Sunday, November 8, 2009

Capitalism: A Love Story

The posts on Wittgenstein will continue again tomorrow, I just wanted to take a quick break to write a film review.

I know many do not like Michael Moore. He is a polarizing figure and people tend to either love him or hate him. My Republican or conservative friends tend to disregard Moore as a kind of "liberal wacko." So, I know many of you do not want to see this movie, but I ask you to give it a hearing.

Twenty years after the release of Roger and Me, a film in which Moore traces the collapse of Flint, MI after GM laid off 30,00 jobs in Flint despite posting record sales, Moore releases Capitalism: A Love Story.

In the film, Moore traces the history of our economy from World War 2 until the present economic crisis. While Moore is critical of the Reagan and W. administrations, Moore does not only blame the right. Moore notes that both the Clinton administration and the current Obama administrations have contributed to the problems we are facing. In particular, Moore critiques the administration for giving key positions in the treasury department to people like former Timothy Geithner (Under Secretary of the Treasury for International Affairs from 1998-2001 in the Clinton administration and the Treasury Secretary in the Clinton administration) and former Goldman Sachs executives like Lawrence Summers (Treasury Secretary in the Clinton administration from 1999-2001 and current director of the White House National Economic Council) and Robert Rubin (Treasury Secretary in the Clinton administration from 1995-1999), who are largely responsible for creating the mess we're in (see the video from the Daily Show I posted a couple days ago for a similar critique of the Obama administration by Jon Stewart). Moore also critiques a Democratic congress for passing the bailouts. So, Moore shows himself to be critical of people across the political spectrum.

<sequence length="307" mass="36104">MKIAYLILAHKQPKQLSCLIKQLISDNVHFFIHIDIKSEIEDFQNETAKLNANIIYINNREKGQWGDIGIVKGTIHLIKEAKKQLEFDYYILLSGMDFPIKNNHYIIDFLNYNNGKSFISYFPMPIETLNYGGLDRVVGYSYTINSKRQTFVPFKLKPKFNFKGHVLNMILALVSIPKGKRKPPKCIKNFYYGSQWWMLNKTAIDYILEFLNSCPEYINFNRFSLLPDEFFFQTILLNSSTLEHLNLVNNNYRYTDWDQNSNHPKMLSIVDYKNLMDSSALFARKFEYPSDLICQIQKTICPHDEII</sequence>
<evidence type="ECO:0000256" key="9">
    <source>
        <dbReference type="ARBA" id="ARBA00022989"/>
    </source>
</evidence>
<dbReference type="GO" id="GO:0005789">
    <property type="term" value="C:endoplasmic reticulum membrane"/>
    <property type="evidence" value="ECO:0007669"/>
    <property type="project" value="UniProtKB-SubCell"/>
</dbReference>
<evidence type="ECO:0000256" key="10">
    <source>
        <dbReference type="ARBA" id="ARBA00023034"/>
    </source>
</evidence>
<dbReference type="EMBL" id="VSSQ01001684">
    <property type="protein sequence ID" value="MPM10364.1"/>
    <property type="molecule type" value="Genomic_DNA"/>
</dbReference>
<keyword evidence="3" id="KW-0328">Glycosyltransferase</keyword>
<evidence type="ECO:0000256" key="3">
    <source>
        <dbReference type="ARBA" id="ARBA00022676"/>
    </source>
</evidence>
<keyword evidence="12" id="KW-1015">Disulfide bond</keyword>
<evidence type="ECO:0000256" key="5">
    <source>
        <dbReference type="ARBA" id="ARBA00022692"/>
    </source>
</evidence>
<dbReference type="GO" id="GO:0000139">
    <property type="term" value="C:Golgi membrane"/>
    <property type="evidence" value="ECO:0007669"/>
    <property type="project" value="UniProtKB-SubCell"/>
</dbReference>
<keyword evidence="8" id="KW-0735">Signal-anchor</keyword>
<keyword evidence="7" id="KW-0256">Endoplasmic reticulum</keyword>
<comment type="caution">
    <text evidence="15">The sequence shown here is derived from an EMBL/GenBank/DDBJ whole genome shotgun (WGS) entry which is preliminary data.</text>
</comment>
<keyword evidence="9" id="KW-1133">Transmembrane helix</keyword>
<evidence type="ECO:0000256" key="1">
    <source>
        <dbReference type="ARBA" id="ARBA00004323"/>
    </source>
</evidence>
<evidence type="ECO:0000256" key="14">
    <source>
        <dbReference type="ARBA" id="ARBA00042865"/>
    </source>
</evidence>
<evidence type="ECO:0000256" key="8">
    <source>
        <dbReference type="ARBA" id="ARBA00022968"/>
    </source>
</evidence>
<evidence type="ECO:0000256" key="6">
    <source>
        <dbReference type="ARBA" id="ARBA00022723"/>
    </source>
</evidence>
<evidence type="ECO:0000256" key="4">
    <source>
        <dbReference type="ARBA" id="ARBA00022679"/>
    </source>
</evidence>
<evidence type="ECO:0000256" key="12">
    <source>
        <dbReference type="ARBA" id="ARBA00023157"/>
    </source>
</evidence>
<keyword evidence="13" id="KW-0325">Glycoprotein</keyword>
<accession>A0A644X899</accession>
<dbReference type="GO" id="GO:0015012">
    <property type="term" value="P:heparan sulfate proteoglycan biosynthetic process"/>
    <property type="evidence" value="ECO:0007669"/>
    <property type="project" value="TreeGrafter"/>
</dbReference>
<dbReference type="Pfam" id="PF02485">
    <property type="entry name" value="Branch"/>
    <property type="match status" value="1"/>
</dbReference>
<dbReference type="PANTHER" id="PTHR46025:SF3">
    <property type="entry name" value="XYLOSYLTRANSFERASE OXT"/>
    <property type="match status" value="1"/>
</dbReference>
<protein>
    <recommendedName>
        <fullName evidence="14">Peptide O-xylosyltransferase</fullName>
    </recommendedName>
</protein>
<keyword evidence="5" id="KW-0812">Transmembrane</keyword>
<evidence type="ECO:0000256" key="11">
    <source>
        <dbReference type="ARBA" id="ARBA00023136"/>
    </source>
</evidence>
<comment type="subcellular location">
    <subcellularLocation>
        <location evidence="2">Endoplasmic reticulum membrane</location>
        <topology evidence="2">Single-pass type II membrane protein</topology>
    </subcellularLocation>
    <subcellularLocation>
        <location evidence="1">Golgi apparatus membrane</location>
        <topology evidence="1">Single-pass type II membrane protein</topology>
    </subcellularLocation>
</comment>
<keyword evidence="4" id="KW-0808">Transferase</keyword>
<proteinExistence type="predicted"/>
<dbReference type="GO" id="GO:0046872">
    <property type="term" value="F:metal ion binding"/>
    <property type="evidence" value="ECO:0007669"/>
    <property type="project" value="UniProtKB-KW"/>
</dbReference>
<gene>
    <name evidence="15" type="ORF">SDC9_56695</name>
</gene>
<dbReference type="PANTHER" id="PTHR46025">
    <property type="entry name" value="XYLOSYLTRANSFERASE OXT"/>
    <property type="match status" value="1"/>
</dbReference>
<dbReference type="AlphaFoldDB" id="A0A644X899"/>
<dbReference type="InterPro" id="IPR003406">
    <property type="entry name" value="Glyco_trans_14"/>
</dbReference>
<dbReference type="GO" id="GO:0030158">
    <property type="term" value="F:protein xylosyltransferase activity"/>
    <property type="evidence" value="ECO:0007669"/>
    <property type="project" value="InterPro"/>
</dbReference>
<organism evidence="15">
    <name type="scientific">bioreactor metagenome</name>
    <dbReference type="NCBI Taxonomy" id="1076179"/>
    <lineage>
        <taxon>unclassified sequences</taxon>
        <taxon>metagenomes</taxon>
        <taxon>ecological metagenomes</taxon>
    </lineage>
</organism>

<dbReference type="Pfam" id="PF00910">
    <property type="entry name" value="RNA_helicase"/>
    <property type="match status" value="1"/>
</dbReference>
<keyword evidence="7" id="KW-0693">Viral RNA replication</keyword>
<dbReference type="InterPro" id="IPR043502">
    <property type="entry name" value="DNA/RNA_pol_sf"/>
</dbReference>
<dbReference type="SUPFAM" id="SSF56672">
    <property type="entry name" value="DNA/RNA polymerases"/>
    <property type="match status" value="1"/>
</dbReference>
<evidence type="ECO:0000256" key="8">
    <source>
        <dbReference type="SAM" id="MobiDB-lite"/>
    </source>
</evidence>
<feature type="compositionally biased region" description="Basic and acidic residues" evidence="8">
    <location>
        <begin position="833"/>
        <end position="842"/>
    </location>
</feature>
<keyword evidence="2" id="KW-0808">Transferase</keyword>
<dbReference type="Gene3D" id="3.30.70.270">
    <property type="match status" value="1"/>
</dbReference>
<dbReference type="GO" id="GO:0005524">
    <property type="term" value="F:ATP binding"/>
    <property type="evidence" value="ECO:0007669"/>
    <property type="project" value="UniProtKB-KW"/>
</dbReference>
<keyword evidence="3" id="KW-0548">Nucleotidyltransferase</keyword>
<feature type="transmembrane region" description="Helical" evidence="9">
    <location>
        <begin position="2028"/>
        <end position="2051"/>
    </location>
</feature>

Moore, as usual, blends historical sources (such as an FDR State of the Union Address calling for a worker's bill of rights and some videos from the fifties defending capitalism), stories of how the economic crisis has effected common people who have lost their jobs and homes, with news stories of the economic crisis and the bailouts and interviews with members of congress, and gives his commentary on the issues. Moore also discusses issues like the poor pay of airline pilots, the rise of home foreclosures, and the impact of his faith on his viewpoint (this includes interviews with two priests and a bishop in the film).

As you watch, you'll laugh, you'll cry, and you'll get angry at the crimes against the American people (and people around the world) committed by greedy executives and the growing gap in the US between the rich and poor.

Most of Moore's film consists of critique of the current system. I recently saw Moore on Democracy Now and he said that after he made films critiquing GM layoffs (Roger and Me), Farhenheit 9/11 (the military-industrial complex), the health care system (Sicko), and others, Moore wanted to make a film that critiqued the root cause of all of these issues, so he made Capitalism: A Love Story. Moore does not necessarily offer any alternatives on a large scale, but he does offer some alternative ways of doing business.

Moore shows some examples of some companies in which all of the workers are part owners. So rather than having a CEO who makes hundreds of times what the average worker makes. They make decisions together and make profits together. One of the companies is a bread factory in California.

Before watching the film, I would recommend watching Roger and Me, which would help set the context of the rest of Moore's career.

While I know many of you will dismiss both Moore and my review, give the film a fair hearing.

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